Study Examines Victim Cooperation in Cases of Intimate Partner Sexual Assault

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Sexual assault incidents that involve intimate partners feature unique factors that affect a victim’s willingness to cooperate with police, including the relationship between the suspect and victim and law enforcement practices in investigating these crimes, according to a recent study.

Recent national estimates suggest that 1 in 10 women experience sexual assault by an intimate partner. Victim cooperation is a key factor in processing these cases through the criminal justice system.

“The choice to cooperate with law enforcement is one of the most important decisions made by victims in the processing of intimate partner violence (IPV) and sexual assault (SA) cases,” said Dr. Eryn O’Neal, an Assistant Professor in the Department of Criminal Justice and Criminology at Sam Houston State University and the author of the study. “Research overwhelmingly indicates that victim cooperation influences case outcomes in these types of crimes, with desired outcomes being linked to attaining and maintaining cooperation.”

O’Neal’s study used quantitative data from 160 intimate partner sexual assault cases from the Los Angeles Police Department in 2008. The study found that women were more likely to cooperate in the criminal justice process if they were married to the suspect; if they were in a longer relationship; if they were threatened prior to or during the incident; or if physical evidence was collected or documented. Conversely, women were less likely to participate in the process if non-violent tactics were used by the suspect to limit the victim’s autonomy or if the victim communicated that she didn’t want the suspect arrested.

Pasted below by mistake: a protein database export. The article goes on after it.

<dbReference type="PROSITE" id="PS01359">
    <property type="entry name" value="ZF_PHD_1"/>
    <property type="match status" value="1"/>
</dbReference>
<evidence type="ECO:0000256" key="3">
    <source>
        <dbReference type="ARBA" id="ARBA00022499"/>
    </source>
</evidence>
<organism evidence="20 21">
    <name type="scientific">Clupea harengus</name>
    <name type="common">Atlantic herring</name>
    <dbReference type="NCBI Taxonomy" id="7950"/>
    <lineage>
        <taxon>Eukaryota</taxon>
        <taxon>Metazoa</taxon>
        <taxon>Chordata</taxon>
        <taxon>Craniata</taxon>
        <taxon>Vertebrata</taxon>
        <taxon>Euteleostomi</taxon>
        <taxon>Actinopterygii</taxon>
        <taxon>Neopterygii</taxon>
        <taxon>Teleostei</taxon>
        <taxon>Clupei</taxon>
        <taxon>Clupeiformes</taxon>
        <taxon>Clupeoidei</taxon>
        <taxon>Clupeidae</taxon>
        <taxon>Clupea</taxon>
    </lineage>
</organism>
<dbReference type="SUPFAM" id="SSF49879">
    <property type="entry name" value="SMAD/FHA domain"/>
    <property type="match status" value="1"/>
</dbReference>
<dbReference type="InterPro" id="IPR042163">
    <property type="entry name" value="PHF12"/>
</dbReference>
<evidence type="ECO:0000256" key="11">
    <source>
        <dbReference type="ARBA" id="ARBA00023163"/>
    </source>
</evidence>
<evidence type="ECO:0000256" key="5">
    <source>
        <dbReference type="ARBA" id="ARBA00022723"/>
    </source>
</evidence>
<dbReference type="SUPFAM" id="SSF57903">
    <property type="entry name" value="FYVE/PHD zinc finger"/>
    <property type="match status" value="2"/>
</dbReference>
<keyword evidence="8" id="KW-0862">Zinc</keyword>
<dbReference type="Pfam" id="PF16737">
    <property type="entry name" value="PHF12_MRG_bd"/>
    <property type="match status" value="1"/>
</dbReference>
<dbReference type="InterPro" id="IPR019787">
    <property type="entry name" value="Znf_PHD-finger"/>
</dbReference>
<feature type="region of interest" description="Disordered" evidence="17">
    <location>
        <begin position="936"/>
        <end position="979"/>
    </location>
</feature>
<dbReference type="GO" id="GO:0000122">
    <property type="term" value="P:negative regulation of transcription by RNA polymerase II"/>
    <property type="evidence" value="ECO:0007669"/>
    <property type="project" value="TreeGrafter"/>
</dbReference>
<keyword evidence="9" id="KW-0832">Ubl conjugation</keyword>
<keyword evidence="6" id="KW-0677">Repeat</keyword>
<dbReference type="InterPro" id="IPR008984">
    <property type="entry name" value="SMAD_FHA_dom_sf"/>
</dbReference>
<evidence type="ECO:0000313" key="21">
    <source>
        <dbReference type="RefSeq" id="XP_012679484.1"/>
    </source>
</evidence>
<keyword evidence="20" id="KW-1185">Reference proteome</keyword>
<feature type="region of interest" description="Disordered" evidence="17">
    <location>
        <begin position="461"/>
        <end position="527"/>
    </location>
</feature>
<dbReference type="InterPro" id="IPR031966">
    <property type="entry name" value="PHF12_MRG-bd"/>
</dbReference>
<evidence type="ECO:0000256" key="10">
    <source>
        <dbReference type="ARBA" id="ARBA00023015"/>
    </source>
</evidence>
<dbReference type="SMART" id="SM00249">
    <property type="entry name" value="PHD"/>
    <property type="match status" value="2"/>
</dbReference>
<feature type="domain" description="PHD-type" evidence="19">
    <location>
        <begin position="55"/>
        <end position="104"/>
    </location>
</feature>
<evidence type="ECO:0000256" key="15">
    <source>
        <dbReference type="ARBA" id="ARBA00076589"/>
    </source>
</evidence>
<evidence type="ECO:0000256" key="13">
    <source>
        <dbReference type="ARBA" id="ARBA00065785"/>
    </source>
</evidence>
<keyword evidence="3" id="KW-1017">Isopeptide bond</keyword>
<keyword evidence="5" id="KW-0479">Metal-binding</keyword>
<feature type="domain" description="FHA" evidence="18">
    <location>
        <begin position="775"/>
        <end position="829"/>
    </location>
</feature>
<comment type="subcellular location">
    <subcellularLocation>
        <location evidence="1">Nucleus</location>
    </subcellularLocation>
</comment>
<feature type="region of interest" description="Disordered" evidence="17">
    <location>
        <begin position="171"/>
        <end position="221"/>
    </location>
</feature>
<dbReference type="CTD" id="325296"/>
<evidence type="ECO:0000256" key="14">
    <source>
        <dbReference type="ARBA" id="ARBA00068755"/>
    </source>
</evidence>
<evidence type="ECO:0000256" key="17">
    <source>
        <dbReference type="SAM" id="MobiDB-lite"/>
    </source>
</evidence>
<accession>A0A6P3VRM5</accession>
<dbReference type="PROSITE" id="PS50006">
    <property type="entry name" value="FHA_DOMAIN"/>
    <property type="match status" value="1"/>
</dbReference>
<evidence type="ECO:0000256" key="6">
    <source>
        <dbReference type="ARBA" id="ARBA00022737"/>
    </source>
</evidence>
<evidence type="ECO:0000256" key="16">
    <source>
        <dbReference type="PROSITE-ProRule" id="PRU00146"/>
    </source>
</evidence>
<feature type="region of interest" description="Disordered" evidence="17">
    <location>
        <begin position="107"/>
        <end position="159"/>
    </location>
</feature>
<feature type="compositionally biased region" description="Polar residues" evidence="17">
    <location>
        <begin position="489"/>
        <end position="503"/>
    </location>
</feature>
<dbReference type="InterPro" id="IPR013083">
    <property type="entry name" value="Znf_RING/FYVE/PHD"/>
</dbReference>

In addition to the quantitative findings discussed above, O’Neal’s qualitative findings suggest additional reasons intimate partner sexual assault victims refuse to cooperate. Other factors that led to a refusal to cooperate in the investigation were that the victim was no longer interested in continuing with the case or wanted to put the incident behind her; the victim blamed herself or made excuses for the suspect’s behavior; the purpose of filing the report was not for prosecution; the victim was involved in a relationship with the suspect; the victim feared retaliation or consequences; or the victim recanted.

The study suggested ways that law enforcement and other professionals in the criminal justice field can increase cooperation by victims in these cases. These include:

  • Understanding that relationship and case factors help predict the victim’s willingness to cooperate in their case
  • Acknowledging relationship-based barriers to cooperation, such as a lack of transportation, denied access to the phone, or the need for financial support from the abuser
  • Collecting or documenting evidence from the scene, victim, or suspect despite perpetrator claims of consent
  • Actively working toward dismantling rape myth acceptance among officers
  • Working with victims to ensure their safety so cooperation decisions do not need to be based solely on fear

“Victim Cooperation in Intimate Partner Sexual Assault Cases: A Mixed Methods Examination” was recently published by Justice Quarterly and was funded by a grant from the National Institute of Justice, Office of Justice Programs.

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